Simon, Herbert T. 1945.
The Free Press, New York.
Herbert Alexander Simon (June 15, 1916 – February 9, 2001) was an American political scientist, sociologist, and psychologist, and professor—most notably at Carnegie Mellon University—whose research ranged across the fields of cognitive psychology, computer science, public administration, economics, management, philosophy of science, sociology, and political science.
Simon was a polymath, among the founding fathers of several of today’s important scientific domains, including artificial intelligence, information processing, decision-making, problem-solving, attention economics, organization theory, complex systems, and computer simulation of scientific discovery. He coined the terms bounded rationality and satisficing, and was the first to analyze the architecture of complexity and to propose a preferential attachment mechanism to explain power law distributions.
He also received many top-level honors later in life. These includethe Nobel Memorial Prize in Economics “for his pioneering research into the decision-making process within economic organizations” (1978).
Proposal of a theory of human choice or decision-making including the rational aspects and its limits. It studies also the mechanisms of influencing its members and decisions’ premises.
Summary and citations:
• In his introduction to the 2nd ed. Simon writes that “social science suffer from a case of acute schizophrenia”, economists attribute to economic man an omniscient rationality and social psychology says that people are’nt as rational as they though to be. Which is Simon’s point of view on this issue?
Simon answers “human behavior is intendedly rational, but only limited so.”
I- Decision making and Administrative Organization
Value and fact in judgment-“In so far as decisions lead toward the selection of final goals, they will be called “value judgments”, so far as they involve the implementation of such goals they will be called “factual judgments”. “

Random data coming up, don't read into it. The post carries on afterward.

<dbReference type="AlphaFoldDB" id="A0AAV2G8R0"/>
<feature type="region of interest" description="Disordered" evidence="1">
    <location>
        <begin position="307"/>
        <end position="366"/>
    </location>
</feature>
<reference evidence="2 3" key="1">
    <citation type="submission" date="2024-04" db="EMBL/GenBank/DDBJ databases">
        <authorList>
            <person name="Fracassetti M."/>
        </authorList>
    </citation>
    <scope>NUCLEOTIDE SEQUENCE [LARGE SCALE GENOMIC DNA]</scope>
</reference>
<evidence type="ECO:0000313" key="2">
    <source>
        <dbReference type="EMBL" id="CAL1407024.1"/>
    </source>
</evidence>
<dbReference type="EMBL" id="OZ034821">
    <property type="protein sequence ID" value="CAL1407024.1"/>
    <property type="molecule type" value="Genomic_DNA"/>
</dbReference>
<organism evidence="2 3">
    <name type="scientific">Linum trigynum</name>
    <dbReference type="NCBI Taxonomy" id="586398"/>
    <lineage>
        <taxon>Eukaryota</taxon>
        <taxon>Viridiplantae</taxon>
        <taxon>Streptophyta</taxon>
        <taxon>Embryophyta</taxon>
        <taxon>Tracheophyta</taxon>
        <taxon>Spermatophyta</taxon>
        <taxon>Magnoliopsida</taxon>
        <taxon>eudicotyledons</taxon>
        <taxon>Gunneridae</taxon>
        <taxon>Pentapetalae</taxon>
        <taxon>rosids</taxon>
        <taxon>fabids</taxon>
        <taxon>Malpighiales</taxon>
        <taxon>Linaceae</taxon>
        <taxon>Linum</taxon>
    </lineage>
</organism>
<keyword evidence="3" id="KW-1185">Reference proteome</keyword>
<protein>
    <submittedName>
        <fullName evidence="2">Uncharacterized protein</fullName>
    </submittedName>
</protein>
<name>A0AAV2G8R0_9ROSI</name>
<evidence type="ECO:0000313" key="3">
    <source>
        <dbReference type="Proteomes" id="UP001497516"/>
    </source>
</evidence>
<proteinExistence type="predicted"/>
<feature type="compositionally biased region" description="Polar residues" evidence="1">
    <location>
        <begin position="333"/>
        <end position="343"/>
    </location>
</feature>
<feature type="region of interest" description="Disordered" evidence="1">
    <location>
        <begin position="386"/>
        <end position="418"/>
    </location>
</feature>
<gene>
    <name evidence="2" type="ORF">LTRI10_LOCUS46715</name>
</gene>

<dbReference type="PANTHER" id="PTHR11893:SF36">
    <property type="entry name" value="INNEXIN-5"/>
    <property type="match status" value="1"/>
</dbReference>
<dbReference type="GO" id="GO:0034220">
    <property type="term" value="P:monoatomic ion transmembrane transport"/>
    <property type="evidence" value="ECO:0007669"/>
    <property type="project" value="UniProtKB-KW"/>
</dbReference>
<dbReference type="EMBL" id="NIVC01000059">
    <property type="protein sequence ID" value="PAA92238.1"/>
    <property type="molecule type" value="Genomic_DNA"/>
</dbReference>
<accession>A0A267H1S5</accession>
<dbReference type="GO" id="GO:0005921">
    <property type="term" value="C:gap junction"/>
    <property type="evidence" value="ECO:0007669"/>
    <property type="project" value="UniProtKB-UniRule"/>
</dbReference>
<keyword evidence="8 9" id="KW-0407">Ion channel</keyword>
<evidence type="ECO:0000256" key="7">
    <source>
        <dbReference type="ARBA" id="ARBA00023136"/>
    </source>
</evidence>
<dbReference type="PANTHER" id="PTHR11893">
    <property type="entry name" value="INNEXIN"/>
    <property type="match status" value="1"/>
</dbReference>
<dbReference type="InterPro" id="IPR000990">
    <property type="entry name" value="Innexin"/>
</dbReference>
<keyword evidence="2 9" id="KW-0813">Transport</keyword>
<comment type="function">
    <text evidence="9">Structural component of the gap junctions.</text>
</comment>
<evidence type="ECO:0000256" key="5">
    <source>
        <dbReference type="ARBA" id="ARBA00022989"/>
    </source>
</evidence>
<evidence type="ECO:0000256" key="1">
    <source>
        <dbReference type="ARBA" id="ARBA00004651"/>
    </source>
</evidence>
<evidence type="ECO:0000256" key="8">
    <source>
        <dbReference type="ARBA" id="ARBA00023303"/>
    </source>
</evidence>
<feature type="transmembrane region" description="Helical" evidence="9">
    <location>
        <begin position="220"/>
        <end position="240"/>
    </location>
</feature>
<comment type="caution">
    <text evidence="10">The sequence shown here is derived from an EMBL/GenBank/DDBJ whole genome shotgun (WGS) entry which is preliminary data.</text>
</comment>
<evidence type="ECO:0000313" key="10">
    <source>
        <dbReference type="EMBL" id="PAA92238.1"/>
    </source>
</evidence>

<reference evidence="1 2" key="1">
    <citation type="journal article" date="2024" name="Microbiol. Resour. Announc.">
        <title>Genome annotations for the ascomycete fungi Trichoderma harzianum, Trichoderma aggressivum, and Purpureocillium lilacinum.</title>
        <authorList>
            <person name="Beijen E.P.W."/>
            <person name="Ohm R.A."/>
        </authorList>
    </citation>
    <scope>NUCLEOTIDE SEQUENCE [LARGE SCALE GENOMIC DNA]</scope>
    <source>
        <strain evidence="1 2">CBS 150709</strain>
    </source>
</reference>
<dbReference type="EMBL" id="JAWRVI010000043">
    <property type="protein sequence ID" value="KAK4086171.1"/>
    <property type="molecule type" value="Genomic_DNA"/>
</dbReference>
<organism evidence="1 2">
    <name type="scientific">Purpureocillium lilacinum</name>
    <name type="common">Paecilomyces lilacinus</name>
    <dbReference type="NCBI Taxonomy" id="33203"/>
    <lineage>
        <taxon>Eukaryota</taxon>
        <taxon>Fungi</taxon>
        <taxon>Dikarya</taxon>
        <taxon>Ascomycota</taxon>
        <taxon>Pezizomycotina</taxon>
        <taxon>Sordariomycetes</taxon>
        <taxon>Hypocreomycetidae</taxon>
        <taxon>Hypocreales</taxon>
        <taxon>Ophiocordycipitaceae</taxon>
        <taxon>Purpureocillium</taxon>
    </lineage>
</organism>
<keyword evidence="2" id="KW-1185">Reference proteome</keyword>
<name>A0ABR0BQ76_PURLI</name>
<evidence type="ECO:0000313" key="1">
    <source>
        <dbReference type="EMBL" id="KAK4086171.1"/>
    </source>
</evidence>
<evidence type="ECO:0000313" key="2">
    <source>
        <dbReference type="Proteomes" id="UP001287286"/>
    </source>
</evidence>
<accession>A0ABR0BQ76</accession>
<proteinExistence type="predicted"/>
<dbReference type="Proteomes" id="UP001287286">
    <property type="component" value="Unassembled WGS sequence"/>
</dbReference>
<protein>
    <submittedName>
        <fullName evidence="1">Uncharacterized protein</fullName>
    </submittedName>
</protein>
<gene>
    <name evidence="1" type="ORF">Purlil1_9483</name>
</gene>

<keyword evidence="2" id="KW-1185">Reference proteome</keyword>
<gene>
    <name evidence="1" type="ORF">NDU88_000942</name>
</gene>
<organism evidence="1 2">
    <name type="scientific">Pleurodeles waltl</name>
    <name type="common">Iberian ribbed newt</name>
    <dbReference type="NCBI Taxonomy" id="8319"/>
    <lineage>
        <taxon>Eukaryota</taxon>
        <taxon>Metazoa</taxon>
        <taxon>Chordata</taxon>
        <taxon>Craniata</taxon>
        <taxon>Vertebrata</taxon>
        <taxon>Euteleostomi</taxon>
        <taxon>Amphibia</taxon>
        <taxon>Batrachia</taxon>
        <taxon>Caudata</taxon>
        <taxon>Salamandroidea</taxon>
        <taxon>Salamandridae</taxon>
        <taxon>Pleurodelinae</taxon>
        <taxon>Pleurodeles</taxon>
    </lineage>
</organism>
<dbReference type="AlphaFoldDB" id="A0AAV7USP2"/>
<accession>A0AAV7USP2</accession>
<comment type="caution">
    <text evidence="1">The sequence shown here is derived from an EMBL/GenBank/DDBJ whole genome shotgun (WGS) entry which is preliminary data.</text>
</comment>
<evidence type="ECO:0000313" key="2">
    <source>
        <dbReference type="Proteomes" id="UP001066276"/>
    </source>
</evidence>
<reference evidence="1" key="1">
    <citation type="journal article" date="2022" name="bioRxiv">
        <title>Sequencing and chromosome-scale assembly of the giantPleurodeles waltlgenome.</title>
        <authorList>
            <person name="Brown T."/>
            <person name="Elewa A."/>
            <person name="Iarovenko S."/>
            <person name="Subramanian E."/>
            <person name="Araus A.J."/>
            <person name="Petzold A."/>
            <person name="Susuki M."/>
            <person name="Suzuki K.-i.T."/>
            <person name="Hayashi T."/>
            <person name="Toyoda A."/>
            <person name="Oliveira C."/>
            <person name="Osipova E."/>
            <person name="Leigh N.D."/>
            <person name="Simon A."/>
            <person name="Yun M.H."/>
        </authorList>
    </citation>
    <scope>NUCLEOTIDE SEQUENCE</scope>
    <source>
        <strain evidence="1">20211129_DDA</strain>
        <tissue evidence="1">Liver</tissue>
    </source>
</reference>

II- Some problems of administrative theory
III- Fact and value in decision-making
• “Given a system of values ,there is one alternative that is preferable to the others”
IV- Rationality in Administrative Behavior: “is concerned with the selection of the effective means”
• P67: “The series of such decisions which determines behavior over some stretch of time may be called strategy”.
• Decision steps: 1) listing of all alternatives; 2) determination of conseguences;•3) evaluation or “valuation”
• Choice: 1) knowledge (to list all alternative strategies and determine the consequences); 2) preferences comparing set of consequences (this is the difficulty)
• “The ultimate aim of knowledge […] is to discover a single unique possibility which is consequent behavior alternative”
• “…means and ends do not completely correspond to facts and values…”
• Means-end chains. Intermediate ends are value-indices
• Behavior pattern of a group will be competitive (=>instabilaty) or cooperative
• Meanings of rationality: objective, subjective, conscious, deliberate, organizational, and personal.
V- The Psychology of Administrative Decisions
• “The limits of rationality have been seen to derive from the inability of the human mind to bring yo bear upon a single decision all the aspects of value, knowledge, and behavior that would be relevant.
• Stimulus-response pattern more than a choice of alternatives.
• “Social institutions may be viewed as regularizations of the behavior of individuals through subjection of their behavior to stimulus-patterns socially imposed on them.”